Last Saturday Sutton Biodiversity Team ran a course on butterflies, aimed at beginners to try and help people get to grips with identifying butterflies. During the training day, the group were led through butterfly life history, anatomy, some identification tips and a background to butterfly conservation. Some of the common species that are encountered in Sutton were covered, and even some of the rarer species like the scarce Small Blue butterfly (found at two of Sutton’s chalk grassland sites).
After covering several groups of butterflies, the group soon learnt that several species of butterflies can look remarkably similar to each other! Including the Small and Essex Skipper, and Small and Large White. The names of these species can be fairly misleading, as size is not actually a good way of telling these species apart from each other. The best way of telling the Skippers apart is to get up close and take a look at the colour of the clubs at the end of their antennae. The Essex Skipper has black clubs, whereas the Small Skipper has orange clubs. As for the Whites, the best way of telling them apart is to take a look at the wing tips. Large Whites tend to have extensive black markings at the wing tip, continuing along the outer edge of the wing. The Small White has less extensive grey or black markings, that extend only slightly along the outer edge.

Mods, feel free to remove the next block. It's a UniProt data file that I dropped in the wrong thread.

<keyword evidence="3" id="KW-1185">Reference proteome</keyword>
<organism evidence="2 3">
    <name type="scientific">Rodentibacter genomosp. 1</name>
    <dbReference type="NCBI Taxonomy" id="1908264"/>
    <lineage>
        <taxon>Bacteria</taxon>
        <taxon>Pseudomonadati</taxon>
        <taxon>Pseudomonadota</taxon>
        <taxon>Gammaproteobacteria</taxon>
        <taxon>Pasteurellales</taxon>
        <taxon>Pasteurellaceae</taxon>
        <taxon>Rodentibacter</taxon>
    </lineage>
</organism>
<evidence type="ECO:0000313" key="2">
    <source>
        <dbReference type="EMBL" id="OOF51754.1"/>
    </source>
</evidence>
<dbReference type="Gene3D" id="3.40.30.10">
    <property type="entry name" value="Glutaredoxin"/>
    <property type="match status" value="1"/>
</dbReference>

After a classroom session, the best way to consolidate this information was to get out and start identifying some butterflies! The group headed off the Roundshaw Downs to put their identification skills to use, and managed to find and identify Ringlets, Meadow Browns, Marbled Whites and Green Veined Whites – to name a few.
If you want to get involved with identifying and monitoring butterflies, Butterfly Conservation is running a Big Butterfly Count from 19th July to 10th August. This is a nationwide survey to help assess the state of the nation’s butterflies and our environment. Butterflies respond really quickly to environmental changes, which make them good “indicator species” (i.e. they can tell us how changes in the environment are likely to affect other species). This is why counting butterflies can be described as “taking the pulse of nature.” Getting involved couldn’t be easier, details can be found on this website! The count takes 15 minutes in a location of your choice on a sunny day, all you need to do is download the ID chart and get counting.
SNCV Biodiversity Assistant